|Online Edition Natchez, MS|
The Rinaldi Report
by Peter Rinaldi
Vidaliaís true state
For years, the talk was Vidalia was up and coming, while
For the air-headed and dreamy-minded, the revelation that Vidaliaís
finances had turned upside down came as a shock. Over the years,
employees were added by the dozens, tens of millions were spent on
facilities improvements and services expanded, even though the
economy and the population were shrinking. It was all being paid by
grants and hydro monies, so it was thought.
Reality hit fast, when the 2011 flood siphoned off several millions of dollars in emergency response, and then low water cut hydro revenues significantly. Vidalia residents awoke to a departing city manager, IRS troubles and assertions by the mayor and aldermen that things were under control.
Things were not under control.
Vidaliaís 2011 Silas Simmons audit showed a pattern of excessive spending and lack of bookkeeping controls that had nothing to do with floods or hydro monies. Quite frankly, it was surprising that city management could be so inept. The CPA audit pointed out a number of illegalities that needed rectification.
Near the end of March of this year, Silas Simmons released its audit
of Vidaliaís 2012 finances (for year ending
Hereís the good news. Once the mayor and board finally determined they were losing money by the bushel load, they trimmed expenses. That pattern has continued into the current 2013 budget year and has included layoffs.
After suffering a $1.1 million net loss (revenues v. expenses) in 2011, the cityís fortunes rebounded, earning a $445,000 positive net gain for 2012, a significant turnaround. Even the most notable loser, the riverfront and convention center expenses, were cut from $2.8 million in 2011 to $2.0 million in 2012, an $800,000 savings.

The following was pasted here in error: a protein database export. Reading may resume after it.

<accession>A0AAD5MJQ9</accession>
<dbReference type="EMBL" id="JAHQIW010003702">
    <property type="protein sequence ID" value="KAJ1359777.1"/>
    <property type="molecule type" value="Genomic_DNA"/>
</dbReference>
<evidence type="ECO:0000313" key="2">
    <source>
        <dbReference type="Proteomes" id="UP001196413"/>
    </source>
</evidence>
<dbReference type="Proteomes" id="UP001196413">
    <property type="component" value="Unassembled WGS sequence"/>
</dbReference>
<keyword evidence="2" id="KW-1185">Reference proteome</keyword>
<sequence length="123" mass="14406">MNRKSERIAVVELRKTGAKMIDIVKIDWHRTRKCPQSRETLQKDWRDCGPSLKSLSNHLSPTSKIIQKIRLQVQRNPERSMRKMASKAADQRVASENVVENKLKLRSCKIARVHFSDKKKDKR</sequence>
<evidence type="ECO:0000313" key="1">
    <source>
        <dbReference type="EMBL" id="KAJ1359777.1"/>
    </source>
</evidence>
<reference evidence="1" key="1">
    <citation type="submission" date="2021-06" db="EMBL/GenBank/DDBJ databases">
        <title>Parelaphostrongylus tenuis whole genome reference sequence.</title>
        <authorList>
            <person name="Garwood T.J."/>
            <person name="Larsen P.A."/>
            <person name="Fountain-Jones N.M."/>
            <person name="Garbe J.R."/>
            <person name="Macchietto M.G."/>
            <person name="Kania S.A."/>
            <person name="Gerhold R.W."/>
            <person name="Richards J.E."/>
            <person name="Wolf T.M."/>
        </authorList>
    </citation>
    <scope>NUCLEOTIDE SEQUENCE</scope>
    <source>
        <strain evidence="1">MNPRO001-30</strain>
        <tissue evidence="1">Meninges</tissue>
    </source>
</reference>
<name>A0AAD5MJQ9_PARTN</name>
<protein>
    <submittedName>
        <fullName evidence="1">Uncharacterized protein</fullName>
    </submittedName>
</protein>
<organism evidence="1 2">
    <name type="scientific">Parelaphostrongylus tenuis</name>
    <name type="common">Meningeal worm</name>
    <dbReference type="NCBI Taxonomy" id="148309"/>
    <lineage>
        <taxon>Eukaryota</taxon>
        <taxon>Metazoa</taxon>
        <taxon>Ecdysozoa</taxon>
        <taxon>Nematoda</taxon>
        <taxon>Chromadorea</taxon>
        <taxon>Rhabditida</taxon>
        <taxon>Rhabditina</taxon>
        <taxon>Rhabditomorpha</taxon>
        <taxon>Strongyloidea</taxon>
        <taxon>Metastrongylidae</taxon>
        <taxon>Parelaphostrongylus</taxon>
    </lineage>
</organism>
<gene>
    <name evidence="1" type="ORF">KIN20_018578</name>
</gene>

Yet, the bad news has to be told. The convention center continues to be a total drain on the cityís finances, the center earning only $138,000 in revenues for all of 2012, miniscule when you consider its $2 million annual costs. The riverfront and center are pretty to look at. The numbers are ugly as heck.
As Silas Simons points out, the cityís hydro revenues are supporting both the utility fund as well as general government operations. While the city should be earning significant positive cash flow from its electric, gas and water sales, it is not, in part because Vidalia government has employed too many people to generate those utility revenues over the past decade. While the cityís debt is modest, a bare $10 million considering city size and the revenue picture, most of that debt has a short term maturation, which will require additional refinancing. The city does not have the money to pay the short term notes in their entirety.
A few weeks ago, I called Mayor Copeland saying I wanted to do a story on the 2012 audit and update readers on how finances had changed from 2011-2013. He was very willing to help with information. I specifically asked for year-to-date revenues and expenditures, the latest monthly report. I was surprised to find that there is no such report, which is one reason why the city got into trouble. All this time, I thought the mayor and aldermen knew how things were sliding downhill. And it turned out, they really didnít know. Of course, not knowing does not absolve the mayor, aldermen and former city manager from blame. They should have been collating and reviewing these reports for years.
Copeland said to me that Vidaliaís always been a small town and these reports havenít been done. But when youíre spending $32 million a year, youíd better know where you stand financially. Part of the reason Vidalia slipped so precipitously is because city officials didnít have good information to act on. Specifically, Silas Simmons recommends monthly reporting as part of the current audit. Mayor Copeland said such data should be available to staff and the public within 45-60 days.
We have received many calls at our office, asking where the hydro monies go.